Last week, Haryana quarter-miler Nirmala Sheoran improved her personal best by clocking an impressive 51.48 seconds, taking the number of Indian athletes to qualify for Rio Olympics to 24. Nirmala’s performance came as a bolt from the blue as her personal best, according to the IAAF, before the meet in Hyderabad was over two seconds slower, 53.94 seconds in Chennai in 2013.
On Monday, when specifically asked about her, Athletics Federation of India (AFI) president Adille Sumariwalla raised concerns about the inconsistency in the timings she clocks, primarily the big difference at the championships in Hyderabad. In the heats of that meet, Sheoran had clocked 52.35 seconds.
“She comes as a one spurt and then disappears. She again comes as a one spurt and then disappears. I have no idea why that keeps happening. Her inconsistency is a concern, yes,” Sumariwalla said. “We have tested her. Although she is not regularly tested, but we have tested her now, after she clocked that timing.”
According to Sumariwalla, Sheoran trained outside the national camp in Hyderabad, making it difficult for the federation to monitor their movements. “I cannot monitor people who are outside the camps conducted by AFI. I have no way to do that. I am already monitoring more than 200 athletes. I cannot monitor more than that,” he said.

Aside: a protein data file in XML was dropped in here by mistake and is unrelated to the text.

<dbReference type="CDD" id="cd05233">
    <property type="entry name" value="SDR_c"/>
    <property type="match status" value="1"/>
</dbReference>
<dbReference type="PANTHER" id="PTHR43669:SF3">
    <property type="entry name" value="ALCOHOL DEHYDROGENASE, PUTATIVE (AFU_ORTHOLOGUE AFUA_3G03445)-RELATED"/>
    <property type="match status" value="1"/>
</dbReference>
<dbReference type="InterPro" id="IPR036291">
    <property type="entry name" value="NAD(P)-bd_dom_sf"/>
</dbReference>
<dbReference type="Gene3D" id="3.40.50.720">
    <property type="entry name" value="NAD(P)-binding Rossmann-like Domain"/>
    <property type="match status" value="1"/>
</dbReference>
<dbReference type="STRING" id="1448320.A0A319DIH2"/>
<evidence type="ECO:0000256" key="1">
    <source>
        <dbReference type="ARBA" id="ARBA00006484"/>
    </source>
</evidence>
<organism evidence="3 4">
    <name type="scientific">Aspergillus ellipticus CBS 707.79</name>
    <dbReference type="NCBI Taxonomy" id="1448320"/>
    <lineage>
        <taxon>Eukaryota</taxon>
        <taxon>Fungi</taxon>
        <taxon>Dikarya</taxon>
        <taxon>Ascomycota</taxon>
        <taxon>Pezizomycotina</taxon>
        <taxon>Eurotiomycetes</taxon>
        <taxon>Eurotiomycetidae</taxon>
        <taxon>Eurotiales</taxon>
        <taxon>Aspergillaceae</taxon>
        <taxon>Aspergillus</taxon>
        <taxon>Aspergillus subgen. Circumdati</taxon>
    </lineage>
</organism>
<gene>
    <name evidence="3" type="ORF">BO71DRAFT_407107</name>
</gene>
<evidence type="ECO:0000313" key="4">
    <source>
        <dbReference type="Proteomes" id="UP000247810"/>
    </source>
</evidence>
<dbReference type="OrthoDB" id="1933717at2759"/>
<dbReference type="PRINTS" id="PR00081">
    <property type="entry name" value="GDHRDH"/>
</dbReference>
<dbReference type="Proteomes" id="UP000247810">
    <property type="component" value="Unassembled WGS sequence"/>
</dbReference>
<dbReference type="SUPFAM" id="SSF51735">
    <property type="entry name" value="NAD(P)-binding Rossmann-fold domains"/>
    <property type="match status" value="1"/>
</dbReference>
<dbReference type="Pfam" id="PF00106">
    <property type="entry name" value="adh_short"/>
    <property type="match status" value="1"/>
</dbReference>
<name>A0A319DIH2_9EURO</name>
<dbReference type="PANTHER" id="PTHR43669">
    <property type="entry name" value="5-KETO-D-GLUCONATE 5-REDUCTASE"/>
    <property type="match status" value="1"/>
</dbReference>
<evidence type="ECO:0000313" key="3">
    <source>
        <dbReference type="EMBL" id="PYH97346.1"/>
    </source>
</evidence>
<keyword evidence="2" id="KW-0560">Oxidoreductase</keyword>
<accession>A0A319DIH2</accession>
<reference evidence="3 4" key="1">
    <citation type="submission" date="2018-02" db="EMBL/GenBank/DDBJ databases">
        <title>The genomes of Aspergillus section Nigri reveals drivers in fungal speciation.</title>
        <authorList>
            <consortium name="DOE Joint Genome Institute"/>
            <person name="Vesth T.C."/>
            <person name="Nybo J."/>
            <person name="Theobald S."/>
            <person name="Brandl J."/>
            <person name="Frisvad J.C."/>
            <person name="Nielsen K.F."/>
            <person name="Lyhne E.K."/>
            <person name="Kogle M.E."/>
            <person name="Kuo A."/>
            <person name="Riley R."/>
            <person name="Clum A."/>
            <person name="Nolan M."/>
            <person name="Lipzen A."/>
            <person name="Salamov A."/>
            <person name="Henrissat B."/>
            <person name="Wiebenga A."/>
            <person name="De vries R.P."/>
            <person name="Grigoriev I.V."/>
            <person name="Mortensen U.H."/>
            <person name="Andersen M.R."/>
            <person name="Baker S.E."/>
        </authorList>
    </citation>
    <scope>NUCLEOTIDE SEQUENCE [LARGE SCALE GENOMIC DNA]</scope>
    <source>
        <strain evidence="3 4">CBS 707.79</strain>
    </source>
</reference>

Last week, five other athletes had qualified for Rio, taking the total of India’s track and field contingent for the Games to a record 24 — 12 men and 12 women.
Sumariwalla said the national and world anti-doping agencies have been routinely conducting dope tests on top Indian athletes, but conceded it is not possible for the federation to keep a check on every athlete. “I can’t tell you who is clean. We don’t plan (dope) tests; the National Anti Doping Agency and World Anti Doping Agency do that. All our athletes are on their watch list. Athletes like MV Poovamma and quarter-milers are tested more than 10 times. So I believe they should be fine,” he said on the sidelines of the launch of the Olympians Association of India.
Sumariwalla, who was on the IAAF panel that decided to ban Russia for its dope violations, said it is also tough for them to monitor Indian athletes training abroad but insisted they are on WADA’s radar. Currently, one batch of athletes is training in Spala, Poland, and a few are in the US. Earlier, the 4x400m relay teams and quarter-milers had a training stint in Turkey, which has among the highest dope violation cases in the world.
Asked if the federation can order all athletes to be present at the national camp so they can be closely monitored, Sumariwalla said in a light vein, “I wish this was China. Then I could have brought them in. We are in a democratic country.”